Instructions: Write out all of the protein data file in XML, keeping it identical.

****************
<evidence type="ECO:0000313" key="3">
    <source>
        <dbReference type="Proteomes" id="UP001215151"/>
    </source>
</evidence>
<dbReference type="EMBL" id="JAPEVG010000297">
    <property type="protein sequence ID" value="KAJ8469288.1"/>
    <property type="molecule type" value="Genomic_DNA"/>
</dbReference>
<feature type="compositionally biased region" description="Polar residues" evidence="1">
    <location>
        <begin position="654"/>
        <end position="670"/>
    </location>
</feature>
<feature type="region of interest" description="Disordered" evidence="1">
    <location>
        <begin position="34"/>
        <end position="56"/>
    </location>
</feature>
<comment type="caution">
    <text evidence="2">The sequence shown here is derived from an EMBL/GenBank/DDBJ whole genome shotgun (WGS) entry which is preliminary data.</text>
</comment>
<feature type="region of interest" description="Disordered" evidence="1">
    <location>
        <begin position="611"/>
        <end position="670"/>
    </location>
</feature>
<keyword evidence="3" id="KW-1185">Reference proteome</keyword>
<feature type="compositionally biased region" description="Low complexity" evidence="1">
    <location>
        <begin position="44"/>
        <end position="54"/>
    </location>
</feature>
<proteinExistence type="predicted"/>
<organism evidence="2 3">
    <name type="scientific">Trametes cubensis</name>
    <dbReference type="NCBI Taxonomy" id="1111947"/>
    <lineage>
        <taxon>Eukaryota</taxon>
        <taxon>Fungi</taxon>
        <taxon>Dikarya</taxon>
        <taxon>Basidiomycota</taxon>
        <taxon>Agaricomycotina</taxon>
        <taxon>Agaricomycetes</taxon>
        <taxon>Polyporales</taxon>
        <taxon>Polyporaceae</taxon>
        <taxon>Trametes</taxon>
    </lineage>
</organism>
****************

<evidence type="ECO:0000313" key="3">
    <source>
        <dbReference type="Proteomes" id="UP001215151"/>
    </source>
</evidence>
<dbReference type="EMBL" id="JAPEVG010000297">
    <property type="protein sequence ID" value="KAJ8469288.1"/>
    <property type="molecule type" value="Genomic_DNA"/>
</dbReference>
<feature type="compositionally biased region" description="Polar residues" evidence="1">
    <location>
        <begin position="654"/>
        <end position="670"/>
    </location>
</feature>
<feature type="region of interest" description="Disordered" evidence="1">
    <location>
        <begin position="34"/>
        <end position="56"/>
    </location>
</feature>
<comment type="caution">
    <text evidence="2">The sequence shown here is derived from an EMBL/GenBank/DDBJ whole genome shotgun (WGS) entry which is preliminary data.</text>
</comment>
<feature type="region of interest" description="Disordered" evidence="1">
    <location>
        <begin position="611"/>
        <end position="670"/>
    </location>
</feature>
<keyword evidence="3" id="KW-1185">Reference proteome</keyword>
<feature type="compositionally biased region" description="Low complexity" evidence="1">
    <location>
        <begin position="44"/>
        <end position="54"/>
    </location>
</feature>
<proteinExistence type="predicted"/>
<organism evidence="2 3">
    <name type="scientific">Trametes cubensis</name>
    <dbReference type="NCBI Taxonomy" id="1111947"/>
    <lineage>
        <taxon>Eukaryota</taxon>
        <taxon>Fungi</taxon>
        <taxon>Dikarya</taxon>
        <taxon>Basidiomycota</taxon>
        <taxon>Agaricomycotina</taxon>
        <taxon>Agaricomycetes</taxon>
        <taxon>Polyporales</taxon>
        <taxon>Polyporaceae</taxon>
        <taxon>Trametes</taxon>
    </lineage>
</organism>